SWAKOPMUND - Some fishing rights applicants and industry players are concerned the process of evaluating over 5 000 applications may be compromised by the FishRot scandal, which has implicated two former cabinet ministers and their close associates.
News broke this week that an Icelandic fishing company, Samherji, secured access to horse mackerel quotas in Namibia by paying bribes of around N$150 million to politicians and businessmen between 2012 and 2018.
According to Wikileaks, former cabinet ministers Bernhard Esau (fisheries) and Sacky Shanghala (justice), Investec Asset Management Namibia CEO James Hatuikulipi and Tamson ‘Fitty’ Hatuikulipi, who is also a son-in-law of Esau, are all implicated in the kickback scheme, which this week resulted in the resignations of the two ministers.
Last month Esau told New Era that a committee set up to evaluate over 5 000 fishing rights applications had completed 80 percent of its work. Last year the ministry of fisheries announced that a total of 5 190 fishing rights applications were received by 31 August 2018 for the 90 to 120 rights available. This presented a massive increase from previous applications, which ranged in the region of 500 to 1 500.
However, some commentators are now worried about the credibility of the process in the light of the massive kickback scandal, which has rocked the country.
A unionist based in the Erongo region, Fillipus George Ampweya, said the scandal cast doubts on the fishing rights allocation process, hence a proper investigation must take place.
“Clearly these latest developments have rendered this entire process undependable and clearly public perception of the transparency of the process remains under enormous question. Thus, regardless of who might benefit or not, there will still be much scepticism,” he said yesterday.
According to him, government must declare the ongoing process null and void. “Notwithstanding the financial implications on the part of the applicants, but unfortunately these are the punches we should be willing to take in the interest of ascertaining a transparent and uncompromised process. If those vested with the powers to protect the country, its resources and its people would rather advocate for self-enrichment, clearly this is bound to happen. Job losses were unnecessary and could have been avoided at all costs,” he said.
Community activist Knowledge Ipinge said the scandal confirmed that the current system of allocating quotas is deceptive at various levels and is of concern. “Thus an independent forensic company should be appointed to investigate the truthfulness of information submitted by all applicants of the fishing rights before issuing,” he said.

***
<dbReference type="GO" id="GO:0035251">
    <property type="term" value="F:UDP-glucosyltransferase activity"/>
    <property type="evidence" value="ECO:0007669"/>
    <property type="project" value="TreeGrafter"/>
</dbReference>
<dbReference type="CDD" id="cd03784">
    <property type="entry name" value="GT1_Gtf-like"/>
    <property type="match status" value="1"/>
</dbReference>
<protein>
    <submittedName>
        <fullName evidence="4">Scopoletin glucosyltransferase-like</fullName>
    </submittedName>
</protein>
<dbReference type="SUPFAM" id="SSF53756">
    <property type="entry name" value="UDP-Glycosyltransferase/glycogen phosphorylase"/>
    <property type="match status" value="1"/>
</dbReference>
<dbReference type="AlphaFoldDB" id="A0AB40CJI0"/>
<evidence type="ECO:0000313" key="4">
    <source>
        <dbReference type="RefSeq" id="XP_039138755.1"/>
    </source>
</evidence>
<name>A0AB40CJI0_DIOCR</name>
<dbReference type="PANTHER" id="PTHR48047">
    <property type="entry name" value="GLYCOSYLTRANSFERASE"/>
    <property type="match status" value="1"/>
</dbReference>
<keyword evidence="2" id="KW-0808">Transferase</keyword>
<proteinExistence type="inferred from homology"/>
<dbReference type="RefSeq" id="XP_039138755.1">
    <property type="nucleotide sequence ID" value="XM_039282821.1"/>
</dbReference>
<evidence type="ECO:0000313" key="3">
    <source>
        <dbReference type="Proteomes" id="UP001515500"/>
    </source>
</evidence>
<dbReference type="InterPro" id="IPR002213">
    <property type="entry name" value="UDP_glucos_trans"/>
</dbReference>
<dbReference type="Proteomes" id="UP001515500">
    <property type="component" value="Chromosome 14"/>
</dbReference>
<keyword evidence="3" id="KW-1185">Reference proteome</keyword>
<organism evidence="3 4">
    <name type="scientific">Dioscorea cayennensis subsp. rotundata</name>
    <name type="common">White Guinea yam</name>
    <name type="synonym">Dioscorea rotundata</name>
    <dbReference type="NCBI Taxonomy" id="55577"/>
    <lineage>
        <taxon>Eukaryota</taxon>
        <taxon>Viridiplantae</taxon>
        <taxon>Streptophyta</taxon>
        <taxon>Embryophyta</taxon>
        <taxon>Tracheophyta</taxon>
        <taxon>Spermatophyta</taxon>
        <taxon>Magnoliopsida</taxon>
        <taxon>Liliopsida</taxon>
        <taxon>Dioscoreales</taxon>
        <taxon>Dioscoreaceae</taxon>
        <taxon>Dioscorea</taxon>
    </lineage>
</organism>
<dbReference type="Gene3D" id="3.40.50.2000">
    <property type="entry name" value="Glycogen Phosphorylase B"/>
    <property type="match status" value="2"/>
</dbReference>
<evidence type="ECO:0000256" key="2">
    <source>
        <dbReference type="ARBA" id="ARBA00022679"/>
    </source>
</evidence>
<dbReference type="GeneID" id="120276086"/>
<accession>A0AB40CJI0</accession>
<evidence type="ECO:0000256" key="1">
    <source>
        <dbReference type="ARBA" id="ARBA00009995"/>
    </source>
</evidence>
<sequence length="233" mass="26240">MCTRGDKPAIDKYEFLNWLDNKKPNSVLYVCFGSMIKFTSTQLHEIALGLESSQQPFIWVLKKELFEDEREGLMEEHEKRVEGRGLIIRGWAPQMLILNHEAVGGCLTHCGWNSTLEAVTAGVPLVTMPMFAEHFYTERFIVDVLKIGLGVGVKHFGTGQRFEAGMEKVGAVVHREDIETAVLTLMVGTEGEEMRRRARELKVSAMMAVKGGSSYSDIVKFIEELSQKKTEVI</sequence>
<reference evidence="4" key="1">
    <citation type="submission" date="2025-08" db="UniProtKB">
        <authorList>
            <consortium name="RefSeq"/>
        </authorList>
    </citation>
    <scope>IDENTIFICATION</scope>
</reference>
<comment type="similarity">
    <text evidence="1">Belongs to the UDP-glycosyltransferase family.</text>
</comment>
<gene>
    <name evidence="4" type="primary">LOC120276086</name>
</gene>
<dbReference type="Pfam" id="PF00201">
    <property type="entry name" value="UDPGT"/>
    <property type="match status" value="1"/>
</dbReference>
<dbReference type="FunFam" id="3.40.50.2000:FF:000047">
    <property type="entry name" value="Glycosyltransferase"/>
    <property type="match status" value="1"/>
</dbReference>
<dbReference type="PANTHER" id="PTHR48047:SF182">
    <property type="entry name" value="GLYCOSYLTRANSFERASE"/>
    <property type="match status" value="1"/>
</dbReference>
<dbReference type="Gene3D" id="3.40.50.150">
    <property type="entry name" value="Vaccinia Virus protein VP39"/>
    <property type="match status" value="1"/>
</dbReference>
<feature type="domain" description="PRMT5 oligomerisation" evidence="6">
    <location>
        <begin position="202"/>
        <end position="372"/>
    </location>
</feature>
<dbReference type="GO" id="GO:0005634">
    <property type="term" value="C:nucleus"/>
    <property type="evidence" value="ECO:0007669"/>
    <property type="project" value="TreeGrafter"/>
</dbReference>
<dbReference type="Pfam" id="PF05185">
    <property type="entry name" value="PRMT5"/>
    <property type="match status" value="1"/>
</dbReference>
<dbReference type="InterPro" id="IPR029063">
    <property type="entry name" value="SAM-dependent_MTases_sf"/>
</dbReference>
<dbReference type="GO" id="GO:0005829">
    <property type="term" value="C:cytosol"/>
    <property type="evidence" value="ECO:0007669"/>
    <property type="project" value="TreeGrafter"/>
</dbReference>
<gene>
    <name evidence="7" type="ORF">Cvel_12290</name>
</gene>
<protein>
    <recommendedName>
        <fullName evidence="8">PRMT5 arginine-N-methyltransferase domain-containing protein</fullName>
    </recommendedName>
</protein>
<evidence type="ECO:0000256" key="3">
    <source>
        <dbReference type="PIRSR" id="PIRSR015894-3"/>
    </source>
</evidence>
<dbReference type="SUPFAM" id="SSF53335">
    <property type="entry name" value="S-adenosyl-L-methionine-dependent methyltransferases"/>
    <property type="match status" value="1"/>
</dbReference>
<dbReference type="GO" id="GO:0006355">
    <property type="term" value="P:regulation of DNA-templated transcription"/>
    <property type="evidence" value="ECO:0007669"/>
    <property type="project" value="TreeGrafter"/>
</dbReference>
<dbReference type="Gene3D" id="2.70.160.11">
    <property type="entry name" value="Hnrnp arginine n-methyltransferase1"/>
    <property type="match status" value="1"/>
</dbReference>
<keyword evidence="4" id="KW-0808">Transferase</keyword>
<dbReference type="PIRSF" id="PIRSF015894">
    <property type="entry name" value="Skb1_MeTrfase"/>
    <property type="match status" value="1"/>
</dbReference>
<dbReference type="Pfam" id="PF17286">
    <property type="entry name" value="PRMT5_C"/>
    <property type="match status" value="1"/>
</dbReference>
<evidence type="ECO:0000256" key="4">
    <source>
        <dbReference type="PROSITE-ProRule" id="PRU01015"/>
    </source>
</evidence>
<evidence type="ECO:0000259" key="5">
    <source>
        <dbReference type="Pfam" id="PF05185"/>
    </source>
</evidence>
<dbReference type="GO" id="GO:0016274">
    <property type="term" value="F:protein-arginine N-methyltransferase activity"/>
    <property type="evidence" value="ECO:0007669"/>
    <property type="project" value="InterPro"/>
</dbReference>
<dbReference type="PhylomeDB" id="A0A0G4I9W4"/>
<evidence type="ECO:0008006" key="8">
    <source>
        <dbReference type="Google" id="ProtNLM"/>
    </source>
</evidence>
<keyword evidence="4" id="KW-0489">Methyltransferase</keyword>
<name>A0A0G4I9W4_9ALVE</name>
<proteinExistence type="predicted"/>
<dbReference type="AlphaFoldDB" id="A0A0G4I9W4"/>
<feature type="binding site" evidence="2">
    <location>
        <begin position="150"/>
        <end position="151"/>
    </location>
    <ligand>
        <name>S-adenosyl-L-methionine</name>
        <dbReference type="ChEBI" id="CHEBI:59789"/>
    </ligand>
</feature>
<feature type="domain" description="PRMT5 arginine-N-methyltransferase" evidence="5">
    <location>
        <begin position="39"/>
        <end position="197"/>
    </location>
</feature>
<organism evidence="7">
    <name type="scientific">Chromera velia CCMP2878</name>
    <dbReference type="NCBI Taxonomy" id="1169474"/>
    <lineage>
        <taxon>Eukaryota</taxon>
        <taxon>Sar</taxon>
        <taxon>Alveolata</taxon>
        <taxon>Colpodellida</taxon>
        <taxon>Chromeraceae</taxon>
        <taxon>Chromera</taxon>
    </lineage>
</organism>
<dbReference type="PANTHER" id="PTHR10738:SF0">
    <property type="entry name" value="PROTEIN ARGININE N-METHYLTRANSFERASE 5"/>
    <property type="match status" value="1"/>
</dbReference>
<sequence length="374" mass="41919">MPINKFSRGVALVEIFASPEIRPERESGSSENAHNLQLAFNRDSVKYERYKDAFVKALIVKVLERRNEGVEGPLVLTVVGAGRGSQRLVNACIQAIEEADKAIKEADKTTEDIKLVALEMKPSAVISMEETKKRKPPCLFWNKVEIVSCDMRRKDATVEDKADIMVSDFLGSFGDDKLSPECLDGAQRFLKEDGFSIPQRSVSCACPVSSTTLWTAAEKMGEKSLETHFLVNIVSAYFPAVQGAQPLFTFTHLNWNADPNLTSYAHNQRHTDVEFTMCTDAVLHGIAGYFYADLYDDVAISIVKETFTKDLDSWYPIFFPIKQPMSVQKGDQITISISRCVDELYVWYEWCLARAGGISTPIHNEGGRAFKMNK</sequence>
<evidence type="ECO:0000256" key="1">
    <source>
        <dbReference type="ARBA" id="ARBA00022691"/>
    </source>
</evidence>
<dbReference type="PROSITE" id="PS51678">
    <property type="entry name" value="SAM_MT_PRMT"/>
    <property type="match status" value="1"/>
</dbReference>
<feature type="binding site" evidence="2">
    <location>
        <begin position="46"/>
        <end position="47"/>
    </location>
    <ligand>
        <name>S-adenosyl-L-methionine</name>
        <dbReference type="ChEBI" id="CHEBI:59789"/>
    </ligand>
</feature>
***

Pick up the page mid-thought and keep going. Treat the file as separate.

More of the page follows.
Going forward, he said, a precautionary approach to all activities related to rights allocation must be applied starting with suspending all individuals appointed to oversee the process.
“It should be a chief priority for government to initiate a proper investigation into the matter. Thousands of jobs were lost, jobs that could’ve been solved by horse mackerel quotas that have been offered to foreigners,” Ipinge said.
Unionist Paulus Hango also weighed in on the matter, saying the former minister had allowed Namibians to be part of the fishing industry, which was previously dominated by foreigners.
“Money has been leaving the country before Esau. Regardless of the allegations against him we cannot hide away from the fact that he changed some of the wrongs in the fishing sector. For instance, this is the first time that thousands of Namibians can directly take part in the fishing rights application process and we should not forget that,” Hango said.
United Democratic Front (UDF) of Namibia councillor Gibson Goseb was of the opinion that the law should take its course.
“However, we live in a society where the rules of law are not spread equally across all citizens. We treat others with soft gloves and others without gloves. The law is robust towards the have-nots. We would want to see the law run across all spheres and applicable to all regardless of your social position or political affiliation. Protection of the elite should come to an end,” he said.
Chairman of the Confederation of Namibian Fishing Associations Matti Amukwa when approached for comment, said the association does not condone any sort of corruption and supports government’s stand against it.
“We respect the minister’s decision to step aside so he can focus on adequately addressing the allegations made. The new rights application is an official process that our government must decide upon. It would not be adequate for us to comment on it at this stage,” he said.
Eveline de Klerk
2019-11-15 08:38:49 | 10 months ago